On July 16, 2009, the first Wikipedia Academy in the United States was held at the National Institutes of Health (NIH) headquarters in Bethesda, Maryland. The aim of the academy was not only to teach NIH employees and scientists about the value of contributing to Wikipedia but also how to do so, with the ultimate aim of making “health and science information more accessible and reliable”.[VolLeadWS27Jul2009 1] In order to achieve this, the organizers spent several months designing presentations specifically for the NIH. For example, they researched the structure of the organization and sent out surveys to the participants in order to learn what their perceptions of Wikipedia were.
The event, which ran from 9 am to 4 pm, consisted of three morning lectures and three simultaneous afternoon workshops. The first lecture, by Tim Vickers, argued that it is important for individuals from the NIH to contribute to Wikipedia because an increasing number of people are turning to the Internet and specifically Wikipedia for health information. He also pointed to Wikipedia's unique ability to update rapidly, focusing on the H1N1 swine flu virus and 2009 flu pandemic articles. The second lecture, by Bill Wedemeyer, explained the structure of the typical Wikipedia article and how to edit collaboratively. He also emphasized that Wikipedia's Featured articles and Good articles in the sciences are largely accurate. Finally, John Broughton discussed some of Wikipedia's quality-control measures, such as counter-vandalism and policies like verifiability. The three afternoon workshop sessions, two of which were aimed at new users and one of which was for intermediate and advanced users, were led by Broughton, Lennart Guldbrandsson, and Adrianne Wadewitz. These were designed to teach, in a hands-on fashion, the details of editing Wikipedia. Four volunteers from the Washington, D.C. area assisted in introducing the new users to Wikipedia.
From the beginning of the event, there was a great deal of enthusiasm in the room. Attendees were generally curious and interested in understanding how Wikipedia worked. As Guldbrandsson wrote in an interview for this story, "When I got there, *they* were equally happy to see us." Not only had the NIH dedicated an entire day to this event, they had, as he pointed out "arranged for video capturing of the entire event, which they were going to closed ca[p]tion afterwards and send out among the thousands of employees." This dedication continued during the afternoon sessions. Both Guldbrandsson and Vickers commented on the palpable excitement from new users making their first edit. Vickers described it as an "outburst of excitement" and Guldbrandsson as “one of my favorite moments: When the group had clicked 'save' and I remarked that they now had made their first edit on Wikipedia, there was the usual amazement: 'Are we really editing Wikipedia live?' 'Yes, you are!'" Marin Allen, NIH Director of Public Information, reported to Wedemeyer that several participants found the workshop "inspirational, a word not often used around here".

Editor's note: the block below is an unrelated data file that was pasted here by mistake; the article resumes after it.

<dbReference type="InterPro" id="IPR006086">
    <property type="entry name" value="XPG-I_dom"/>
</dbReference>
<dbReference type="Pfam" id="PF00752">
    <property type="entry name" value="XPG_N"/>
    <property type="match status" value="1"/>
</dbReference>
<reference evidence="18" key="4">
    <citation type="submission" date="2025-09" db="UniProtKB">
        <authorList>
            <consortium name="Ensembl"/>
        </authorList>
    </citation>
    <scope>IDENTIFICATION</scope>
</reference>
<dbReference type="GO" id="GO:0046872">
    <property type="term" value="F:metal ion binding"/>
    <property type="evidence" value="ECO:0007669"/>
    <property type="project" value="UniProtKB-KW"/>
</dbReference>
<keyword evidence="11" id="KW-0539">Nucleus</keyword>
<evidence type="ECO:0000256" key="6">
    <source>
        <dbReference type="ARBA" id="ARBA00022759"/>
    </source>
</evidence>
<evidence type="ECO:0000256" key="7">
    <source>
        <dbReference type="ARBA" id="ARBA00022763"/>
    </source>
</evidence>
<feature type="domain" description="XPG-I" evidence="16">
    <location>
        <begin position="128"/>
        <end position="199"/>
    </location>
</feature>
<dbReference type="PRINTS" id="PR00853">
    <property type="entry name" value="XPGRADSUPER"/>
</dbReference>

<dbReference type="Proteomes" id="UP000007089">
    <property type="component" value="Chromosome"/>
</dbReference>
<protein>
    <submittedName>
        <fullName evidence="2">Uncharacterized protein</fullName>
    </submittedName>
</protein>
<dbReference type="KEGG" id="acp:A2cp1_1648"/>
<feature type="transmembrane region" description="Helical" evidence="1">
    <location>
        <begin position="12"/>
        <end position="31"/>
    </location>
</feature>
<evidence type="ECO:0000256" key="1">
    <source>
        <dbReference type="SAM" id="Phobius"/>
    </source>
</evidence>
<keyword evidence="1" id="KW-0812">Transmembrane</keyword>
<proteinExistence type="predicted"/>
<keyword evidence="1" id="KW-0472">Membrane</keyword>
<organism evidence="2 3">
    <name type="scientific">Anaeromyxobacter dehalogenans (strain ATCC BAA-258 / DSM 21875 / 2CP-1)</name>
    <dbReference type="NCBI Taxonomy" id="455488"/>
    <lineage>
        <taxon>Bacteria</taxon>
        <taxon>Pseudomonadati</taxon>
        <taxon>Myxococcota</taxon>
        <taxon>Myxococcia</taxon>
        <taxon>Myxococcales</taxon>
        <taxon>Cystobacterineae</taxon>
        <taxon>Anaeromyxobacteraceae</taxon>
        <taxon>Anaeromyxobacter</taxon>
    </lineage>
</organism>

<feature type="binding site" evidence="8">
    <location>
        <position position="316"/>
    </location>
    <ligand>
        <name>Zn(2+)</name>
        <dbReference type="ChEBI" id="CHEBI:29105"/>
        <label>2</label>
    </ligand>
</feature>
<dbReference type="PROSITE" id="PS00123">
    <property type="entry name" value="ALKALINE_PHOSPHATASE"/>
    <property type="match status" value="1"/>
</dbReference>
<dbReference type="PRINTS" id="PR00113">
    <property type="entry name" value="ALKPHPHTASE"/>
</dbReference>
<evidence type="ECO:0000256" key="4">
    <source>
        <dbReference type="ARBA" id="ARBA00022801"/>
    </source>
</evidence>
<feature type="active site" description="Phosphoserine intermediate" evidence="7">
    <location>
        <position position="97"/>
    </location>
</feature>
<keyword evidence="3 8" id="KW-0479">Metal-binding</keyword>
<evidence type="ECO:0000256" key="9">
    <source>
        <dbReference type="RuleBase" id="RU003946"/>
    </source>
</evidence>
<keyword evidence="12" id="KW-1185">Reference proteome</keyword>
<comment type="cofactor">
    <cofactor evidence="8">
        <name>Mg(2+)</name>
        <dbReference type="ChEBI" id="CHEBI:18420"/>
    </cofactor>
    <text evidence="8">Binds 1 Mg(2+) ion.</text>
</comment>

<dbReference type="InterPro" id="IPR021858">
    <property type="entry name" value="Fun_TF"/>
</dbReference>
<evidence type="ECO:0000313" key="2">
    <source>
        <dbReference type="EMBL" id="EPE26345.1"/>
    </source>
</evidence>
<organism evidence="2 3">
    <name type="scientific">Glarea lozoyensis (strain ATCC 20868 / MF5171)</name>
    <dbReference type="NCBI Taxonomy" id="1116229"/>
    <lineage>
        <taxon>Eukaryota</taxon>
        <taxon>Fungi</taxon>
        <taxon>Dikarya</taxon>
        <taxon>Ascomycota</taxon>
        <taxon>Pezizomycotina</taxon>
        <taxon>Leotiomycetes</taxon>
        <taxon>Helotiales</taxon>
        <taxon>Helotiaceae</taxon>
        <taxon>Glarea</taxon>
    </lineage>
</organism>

The afternoon sessions lasted for two hours, a short time to introduce people to the basics of editing. Broughton was surprised at how few topics could effectively be covered in that time. As he explained, "That's because the participants not only have to be walked through things like creating a user page and subpage, but they also need to have explained the purpose of such things." In his opinion, introductions to editing might be better done over screencasts (perhaps created by Project Bookshelf). The two hours could then be spent showing new users around the site, explaining how to use help desks, demonstrating how to effectively navigate the site, teaching how to discuss issues on talk pages, emphasizing the importance of citations, and other elements of site culture. In fact, Wedemeyer and Wadewitz led an intermediate and advanced session during the afternoon which used a similar technique. They discussed tactics for editing controversial articles such as Legalization of marijuana and MDMA and the how to handle the potential conflict of interest employees of the NIH might have in editing NIH Institute pages. As Wedemeyer wrote, "we did the most good by listening to the participants [and] addressing their concerns".
The organizers have high hopes for the future participation of the attendees and are in communication with them now. One new user began posting suggestions to Vickers' talk page immediately after the event. Wedemeyer commented how important it was that the organizers maintain connections with the participants afterwards, to encourage the NIH to make a real commitment to Wikipedia. The organizers also look forward to more such endeavors. Broughton suggested that the "Foundation should try to do lots and lots of these. We could justifiably have an Academy at every major university and college in the world." However, as Wedemeyer emphasized in an interview for this story, it will, more than likely, be the volunteer organizers who make this happen rather than the Foundation. As he wrote, "based on the experience of this Academy, they don't seem ready to run such workshops themselves at present." He suggested that they "recruit trusted volunteers with specialized knowledge to run the workshop and provide those volunteers with 'infrastructure' support."